Graphics Library >> Biodiversity

Tag: Biodiversity

Sheep and goats in the Caucasus ecoregion
Over the recent number of years, as the economy came to a standstill, individual farms have replaced collective farming and subsistence agriculture and livestock breeding (cattle, sheep and goat) have became common. Alon...
29 Jan 2008 - by Manana Kurtubadze
Cattle in the Caucasus ecoregion
Over the recent number of years, as the economy came to a standstill, individual farms have replaced collective farming and subsistence agriculture and livestock breeding (cattle, sheep and goat) have became common. Alon...
29 Jan 2008 - by Manana Kurtubadze
Arctic conservation area (CAFF), political map
The Conservation of Arctic Flora and Fauna is a working group under the Arctic Council, for the countries of Russia, Denmark, USA, Canada, Sweden, Iceland, Norway and Finland and indigenous peoples. Monitoring, assessmen...
11 Feb 2008 - by Hugo Ahlenius, UNEP/GRID-Arendal
Ecoregions in Antarctica
Antarctica represents a very unique and special case on our planet. With the richness of the Southern Ocean, the coasts and the Southern islands have relatively high biodiversity and biomass in the form of numerous sea b...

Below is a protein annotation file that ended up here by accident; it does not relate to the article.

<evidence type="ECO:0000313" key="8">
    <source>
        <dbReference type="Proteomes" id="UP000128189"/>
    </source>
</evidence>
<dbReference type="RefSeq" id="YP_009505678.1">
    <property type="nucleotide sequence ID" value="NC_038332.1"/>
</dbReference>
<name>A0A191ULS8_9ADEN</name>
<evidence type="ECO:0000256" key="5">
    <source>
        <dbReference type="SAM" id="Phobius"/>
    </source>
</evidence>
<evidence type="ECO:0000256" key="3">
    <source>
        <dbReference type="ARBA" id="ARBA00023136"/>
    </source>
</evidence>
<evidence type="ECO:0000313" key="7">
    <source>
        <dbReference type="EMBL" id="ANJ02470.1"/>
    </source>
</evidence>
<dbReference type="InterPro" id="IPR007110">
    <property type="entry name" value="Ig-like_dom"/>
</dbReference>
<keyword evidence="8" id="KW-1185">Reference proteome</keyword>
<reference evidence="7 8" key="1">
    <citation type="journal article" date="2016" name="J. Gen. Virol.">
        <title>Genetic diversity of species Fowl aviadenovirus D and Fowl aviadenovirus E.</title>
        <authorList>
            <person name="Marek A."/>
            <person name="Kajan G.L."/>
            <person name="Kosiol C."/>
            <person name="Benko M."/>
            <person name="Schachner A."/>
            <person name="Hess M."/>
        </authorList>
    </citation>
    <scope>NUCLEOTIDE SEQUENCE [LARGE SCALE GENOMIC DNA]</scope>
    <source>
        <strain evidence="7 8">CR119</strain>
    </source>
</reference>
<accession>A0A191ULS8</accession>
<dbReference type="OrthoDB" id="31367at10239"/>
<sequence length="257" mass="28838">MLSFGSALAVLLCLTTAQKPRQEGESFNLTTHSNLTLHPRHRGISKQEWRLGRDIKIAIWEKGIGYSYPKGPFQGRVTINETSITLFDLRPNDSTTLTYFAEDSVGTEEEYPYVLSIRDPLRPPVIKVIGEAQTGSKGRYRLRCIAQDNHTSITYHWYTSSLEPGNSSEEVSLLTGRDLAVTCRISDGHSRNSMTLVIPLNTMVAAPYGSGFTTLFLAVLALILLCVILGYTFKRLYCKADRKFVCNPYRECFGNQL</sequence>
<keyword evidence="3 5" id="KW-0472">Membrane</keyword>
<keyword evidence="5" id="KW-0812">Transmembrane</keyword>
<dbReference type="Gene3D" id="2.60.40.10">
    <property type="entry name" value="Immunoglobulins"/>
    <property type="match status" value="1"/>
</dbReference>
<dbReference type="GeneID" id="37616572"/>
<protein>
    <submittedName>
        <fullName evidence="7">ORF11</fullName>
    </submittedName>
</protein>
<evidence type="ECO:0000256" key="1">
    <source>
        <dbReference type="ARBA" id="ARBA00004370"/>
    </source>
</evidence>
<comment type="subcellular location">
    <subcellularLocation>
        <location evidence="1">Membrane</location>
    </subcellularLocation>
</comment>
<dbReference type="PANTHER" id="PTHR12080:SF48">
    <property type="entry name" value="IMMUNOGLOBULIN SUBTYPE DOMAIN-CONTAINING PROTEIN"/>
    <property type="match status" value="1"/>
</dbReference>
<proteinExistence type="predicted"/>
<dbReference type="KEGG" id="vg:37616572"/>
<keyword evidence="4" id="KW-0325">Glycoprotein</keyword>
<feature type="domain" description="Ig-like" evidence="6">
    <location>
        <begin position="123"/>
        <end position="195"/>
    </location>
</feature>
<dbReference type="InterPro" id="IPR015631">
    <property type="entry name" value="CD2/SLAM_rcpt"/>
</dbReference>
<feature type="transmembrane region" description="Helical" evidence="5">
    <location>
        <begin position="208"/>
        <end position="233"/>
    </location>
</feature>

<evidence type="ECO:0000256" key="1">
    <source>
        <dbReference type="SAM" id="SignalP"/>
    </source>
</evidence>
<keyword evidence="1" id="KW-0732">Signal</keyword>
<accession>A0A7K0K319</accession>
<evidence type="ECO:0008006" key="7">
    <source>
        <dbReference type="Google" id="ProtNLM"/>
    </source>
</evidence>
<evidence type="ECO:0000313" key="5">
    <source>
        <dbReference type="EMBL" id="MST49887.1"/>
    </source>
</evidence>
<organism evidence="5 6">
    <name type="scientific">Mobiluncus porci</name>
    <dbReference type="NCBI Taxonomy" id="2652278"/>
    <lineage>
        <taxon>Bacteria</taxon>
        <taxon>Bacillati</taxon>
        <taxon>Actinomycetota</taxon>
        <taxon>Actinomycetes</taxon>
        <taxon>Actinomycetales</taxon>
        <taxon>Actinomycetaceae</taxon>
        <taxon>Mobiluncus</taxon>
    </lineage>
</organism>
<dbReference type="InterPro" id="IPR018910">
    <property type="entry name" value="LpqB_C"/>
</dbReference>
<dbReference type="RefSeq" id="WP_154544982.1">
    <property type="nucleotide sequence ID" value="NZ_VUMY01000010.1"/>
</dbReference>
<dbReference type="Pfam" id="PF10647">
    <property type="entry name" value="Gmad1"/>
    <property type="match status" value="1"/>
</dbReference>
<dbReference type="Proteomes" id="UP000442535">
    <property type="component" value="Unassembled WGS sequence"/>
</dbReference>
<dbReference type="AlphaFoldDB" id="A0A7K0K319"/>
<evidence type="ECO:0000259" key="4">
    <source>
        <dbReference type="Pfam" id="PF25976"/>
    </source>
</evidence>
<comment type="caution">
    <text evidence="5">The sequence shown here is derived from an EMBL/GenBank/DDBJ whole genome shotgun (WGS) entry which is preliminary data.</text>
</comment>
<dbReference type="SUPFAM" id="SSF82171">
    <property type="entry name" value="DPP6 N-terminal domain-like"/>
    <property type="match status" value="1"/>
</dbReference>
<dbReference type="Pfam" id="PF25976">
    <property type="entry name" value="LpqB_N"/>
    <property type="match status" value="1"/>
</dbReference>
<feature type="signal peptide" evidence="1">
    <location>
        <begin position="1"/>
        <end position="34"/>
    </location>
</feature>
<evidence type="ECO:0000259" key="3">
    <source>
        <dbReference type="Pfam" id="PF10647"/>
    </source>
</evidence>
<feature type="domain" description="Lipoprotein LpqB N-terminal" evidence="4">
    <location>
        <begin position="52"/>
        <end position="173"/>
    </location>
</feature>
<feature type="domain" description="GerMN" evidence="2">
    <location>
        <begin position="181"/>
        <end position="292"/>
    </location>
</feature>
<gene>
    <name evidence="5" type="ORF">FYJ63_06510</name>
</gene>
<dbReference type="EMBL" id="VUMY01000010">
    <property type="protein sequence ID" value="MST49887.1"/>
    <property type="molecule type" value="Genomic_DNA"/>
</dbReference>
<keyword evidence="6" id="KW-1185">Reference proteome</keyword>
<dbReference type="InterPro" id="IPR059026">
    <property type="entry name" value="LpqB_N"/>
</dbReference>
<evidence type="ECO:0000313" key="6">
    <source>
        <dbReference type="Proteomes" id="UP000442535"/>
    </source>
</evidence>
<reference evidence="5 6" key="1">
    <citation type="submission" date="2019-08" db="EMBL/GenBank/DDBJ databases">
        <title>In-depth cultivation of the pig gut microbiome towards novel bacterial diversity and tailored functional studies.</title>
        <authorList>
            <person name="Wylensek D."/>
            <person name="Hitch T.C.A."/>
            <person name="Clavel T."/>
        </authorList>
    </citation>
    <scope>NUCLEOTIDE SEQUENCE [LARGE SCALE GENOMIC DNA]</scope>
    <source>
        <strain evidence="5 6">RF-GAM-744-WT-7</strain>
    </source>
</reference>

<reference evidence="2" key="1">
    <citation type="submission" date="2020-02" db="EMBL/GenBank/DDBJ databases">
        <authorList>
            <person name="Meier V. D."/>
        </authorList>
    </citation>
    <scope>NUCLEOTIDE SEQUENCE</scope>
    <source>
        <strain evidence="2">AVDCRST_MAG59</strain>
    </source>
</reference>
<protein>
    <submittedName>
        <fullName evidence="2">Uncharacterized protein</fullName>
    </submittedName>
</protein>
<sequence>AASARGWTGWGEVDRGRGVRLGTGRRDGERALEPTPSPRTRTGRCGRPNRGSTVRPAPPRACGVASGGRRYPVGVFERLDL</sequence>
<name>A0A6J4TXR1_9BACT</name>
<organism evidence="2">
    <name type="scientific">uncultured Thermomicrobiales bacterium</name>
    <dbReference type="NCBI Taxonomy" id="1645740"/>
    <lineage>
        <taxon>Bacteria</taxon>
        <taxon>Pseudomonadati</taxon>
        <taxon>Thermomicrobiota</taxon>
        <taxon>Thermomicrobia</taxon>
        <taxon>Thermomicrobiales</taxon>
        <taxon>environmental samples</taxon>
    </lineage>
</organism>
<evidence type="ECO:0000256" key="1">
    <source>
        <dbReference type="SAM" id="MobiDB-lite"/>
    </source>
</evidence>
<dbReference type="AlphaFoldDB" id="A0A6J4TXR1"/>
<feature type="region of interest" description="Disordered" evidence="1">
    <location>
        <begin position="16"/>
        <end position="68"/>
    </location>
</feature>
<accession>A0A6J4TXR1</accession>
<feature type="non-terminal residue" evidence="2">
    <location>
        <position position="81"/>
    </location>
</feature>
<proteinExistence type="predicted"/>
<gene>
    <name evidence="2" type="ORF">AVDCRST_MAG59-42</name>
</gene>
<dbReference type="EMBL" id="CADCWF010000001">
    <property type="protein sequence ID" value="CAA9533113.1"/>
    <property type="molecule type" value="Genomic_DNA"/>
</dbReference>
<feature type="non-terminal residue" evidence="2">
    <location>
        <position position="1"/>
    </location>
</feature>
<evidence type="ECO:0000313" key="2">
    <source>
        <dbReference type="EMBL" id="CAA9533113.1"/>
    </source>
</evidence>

31 Jul 2008 - by Hugo Ahlenius, UNEP/GRID-Arendal
Protected areas, Arctic and Antarctic
Protected areas are very important for conserving biodiversity. In these areas, human activities are managed to achieve specific conservation goals, for example, to protect a certain species or to conserve a representati...
31 Jul 2008 - by Hugo Ahlenius, UNEP/GRID-Arendal
Potential for cropland expansion
Current projections suggest that an additional 120 million ha – an area twice the size of France or one-third that of India – will be needed to support the traditional growth in food production by 2030, mainly in deve...
02 Feb 2009 - by Hugo Ahlenius, UNEP/GRID-Arendal
Food consumption – trends and projections
Increase in crop production has mainly been a function of increases in yield due to increased irrigation and fertilizer use. However, this may change in the future towards more reliance on cropland expansion, at the co...
02 Feb 2009 - by Hugo Ahlenius, UNEP/GRID-Arendal
Projected land use changes
A central component in preventing loss of biodiversity and ecosystem services, such as provisioning of water, from expanding agricultural production is to limit the trade-off between economic growth and biodiversity b...
02 Feb 2009 - by Hugo Ahlenius, UNEP/GRID-Arendal
Temperate forests
Temperate forests are active carbon sinks and deforestation in the temperate zone has largely stopped. Where demand for land and/or water allows, reforestation would enable carbon sequestration and could provide other be...
06 Nov 2009 - by Riccardo Pravettoni, UNEP/GRID-Arendal
Invasive species response to climate change - Hydrilla spp, current and 2080 habitat suitability
As climate change alters Arctic ecosystems and enables greater human activity, biological invasions are likely to increase in the Arctic. To some extent, Arctic terrestrial ecosystems may be predisposed to invasion becau...
17 Mar 2010 - by Hugo Ahlenius, GRID-Arendal & CAFF
Trends in vegetation biomass, Ellsmere Island 1995-2007